This guide is applicable to Dagster Open Source (OSS) deployments. For Cloud deployments, refer to the Dagster Cloud documentation.
This page covers general information about deploying Dagster on your own infrastructure. For guides on specific platforms, refer to the Deployment guides.
Let's take a look at a generic Dagster deployment, after which we'll walk through each of its components:
Dagster requires three long-running services, which are outlined in the table below:
|Dagit||Dagit serves the user interface and responds to GraphQL queries. It can have one or more replicas.||Supported|
|Dagster daemon||The Dagster daemon operates schedules, sensors, and run queuing. Currently, replicas are not supported.||Not supported|
|Code location server||Code location servers serve metadata about the collection of its Dagster definitions. You can have many code location servers; each server can have one or more replicas.||Supported|
Dagster OSS deployments are composed of multiple components, such as storages, executors, and run launchers. One of the core features of Dagster is that each of these components is swappable and configurable. If custom configuration isn't provided, Dagster will automatically use a default implementation of each component. For example, by default Dagster uses
SqliteRunStorage to store information about pipeline runs. This can be swapped with the Dagster-provided
PostgresRunStorage instead or or a custom storage class.
Based on the component's scope, configuration occurs at either the Dagster instance or Job run level. Access to user code is configured at the Workspace level. Refer to the following table for info on how components are configured at each of these levels:
|Dagster instance||The Dagster instance is responsible for managing all deployment-wide components, such as the database. You can specify the configuration for instance-level components in |
|Workspace||Workspace files define how to access and load your code. You can define workspace configuration using |
|Job run||Run config||A job run is responsible for managing all job-scoped components, such as the executor, ops, and resources. These components dictate job behavior, such as how to execute ops or where to store outputs.|
Configuration for run-level components is specified using the job run's run config, and defined in either Python code or in the Dagit launchpad.
Dagster provides a few vertically-integrated deployment options that abstract away some of the configuration options described above. For example, with Dagster's provided Kubernetes Helm chart deployment, configuration is defined through Helm values, and the Kubernetes deployment automatically generates Dagster Instance and Workspace configuration.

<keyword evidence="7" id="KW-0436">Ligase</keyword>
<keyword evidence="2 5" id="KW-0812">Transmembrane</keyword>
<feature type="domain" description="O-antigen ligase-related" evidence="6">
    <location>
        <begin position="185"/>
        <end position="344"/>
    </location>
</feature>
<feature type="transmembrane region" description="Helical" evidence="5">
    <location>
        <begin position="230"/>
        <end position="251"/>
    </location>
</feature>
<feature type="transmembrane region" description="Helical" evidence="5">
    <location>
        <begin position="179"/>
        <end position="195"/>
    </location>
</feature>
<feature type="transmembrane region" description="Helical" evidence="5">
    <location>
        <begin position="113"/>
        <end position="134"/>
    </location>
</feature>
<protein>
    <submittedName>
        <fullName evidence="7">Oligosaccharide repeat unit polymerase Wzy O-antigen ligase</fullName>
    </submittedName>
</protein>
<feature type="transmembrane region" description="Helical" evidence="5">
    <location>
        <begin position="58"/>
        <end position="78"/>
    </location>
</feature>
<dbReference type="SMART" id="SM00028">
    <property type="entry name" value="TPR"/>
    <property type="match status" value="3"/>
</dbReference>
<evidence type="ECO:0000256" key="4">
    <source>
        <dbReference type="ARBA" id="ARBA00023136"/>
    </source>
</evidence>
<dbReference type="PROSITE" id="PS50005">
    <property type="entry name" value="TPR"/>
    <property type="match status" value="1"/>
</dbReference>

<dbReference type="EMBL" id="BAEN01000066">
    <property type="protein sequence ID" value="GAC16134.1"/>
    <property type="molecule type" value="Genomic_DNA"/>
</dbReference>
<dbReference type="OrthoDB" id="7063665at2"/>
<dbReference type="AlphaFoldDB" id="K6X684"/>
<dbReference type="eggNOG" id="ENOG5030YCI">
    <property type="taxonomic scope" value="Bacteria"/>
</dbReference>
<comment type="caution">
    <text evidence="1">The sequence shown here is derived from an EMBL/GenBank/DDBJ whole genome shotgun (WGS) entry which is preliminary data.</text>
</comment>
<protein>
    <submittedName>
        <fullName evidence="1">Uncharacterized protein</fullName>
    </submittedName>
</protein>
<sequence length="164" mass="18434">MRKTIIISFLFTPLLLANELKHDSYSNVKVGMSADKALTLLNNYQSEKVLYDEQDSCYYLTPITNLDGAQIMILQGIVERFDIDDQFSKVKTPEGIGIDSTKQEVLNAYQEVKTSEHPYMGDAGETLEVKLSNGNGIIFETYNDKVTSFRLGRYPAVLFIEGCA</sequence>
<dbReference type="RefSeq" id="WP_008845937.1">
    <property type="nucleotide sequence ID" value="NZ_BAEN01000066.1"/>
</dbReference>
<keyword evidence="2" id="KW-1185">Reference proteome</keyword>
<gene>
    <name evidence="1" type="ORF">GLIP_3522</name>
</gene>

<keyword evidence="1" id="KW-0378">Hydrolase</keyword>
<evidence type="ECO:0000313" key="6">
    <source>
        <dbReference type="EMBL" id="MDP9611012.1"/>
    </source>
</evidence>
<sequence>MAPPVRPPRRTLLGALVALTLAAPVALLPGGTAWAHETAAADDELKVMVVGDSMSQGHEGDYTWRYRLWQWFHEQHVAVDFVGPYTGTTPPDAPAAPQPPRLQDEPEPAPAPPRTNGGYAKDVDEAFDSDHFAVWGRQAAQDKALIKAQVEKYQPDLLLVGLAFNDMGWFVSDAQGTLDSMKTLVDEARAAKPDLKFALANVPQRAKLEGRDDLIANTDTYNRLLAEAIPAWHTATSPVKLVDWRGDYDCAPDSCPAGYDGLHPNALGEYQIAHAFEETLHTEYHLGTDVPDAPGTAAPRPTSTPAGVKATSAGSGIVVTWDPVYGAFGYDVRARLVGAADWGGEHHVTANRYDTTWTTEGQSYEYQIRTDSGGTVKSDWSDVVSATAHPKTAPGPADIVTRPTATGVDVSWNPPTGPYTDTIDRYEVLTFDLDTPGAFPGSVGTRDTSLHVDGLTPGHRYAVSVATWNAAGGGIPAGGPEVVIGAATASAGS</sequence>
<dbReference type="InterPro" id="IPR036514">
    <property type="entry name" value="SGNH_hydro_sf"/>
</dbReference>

Job execution flows through several parts of the Dagster system. The following table describes runs launched by Dagit, specifically the components that handle execution and the order in which they are executed.
|1||Run coordinator||The run coordinator is a class invoked by the Dagit process when runs are launched from the Dagit UI. This class can be configured to pass runs to the daemon via a queue.||Instance|
|2||Run launcher||The run launcher is a class invoked by the daemon when it receives a run from the queue. This class initializes a new run worker to handle execution. Depending on the launcher, this could mean spinning up a new process, container, Kubernetes pod, etc.||Instance|
|3||Run worker||The run worker is a process which traverses a graph and uses the executor to execute each op.||n/a|
|4||Executor||The executor is a class invoked by the run worker for running user ops. Depending on the executor, ops run in local processes, new containers, Kubernetes pods, etc.||Run config|
Additionally, note that runs launched by schedules and sensors go through the same flow, but the first step is called by the Dagster daemon instead of Dagit.
In a deployment without the Dagster daemon, Dagit directly calls the run launcher and skips the run coordinator.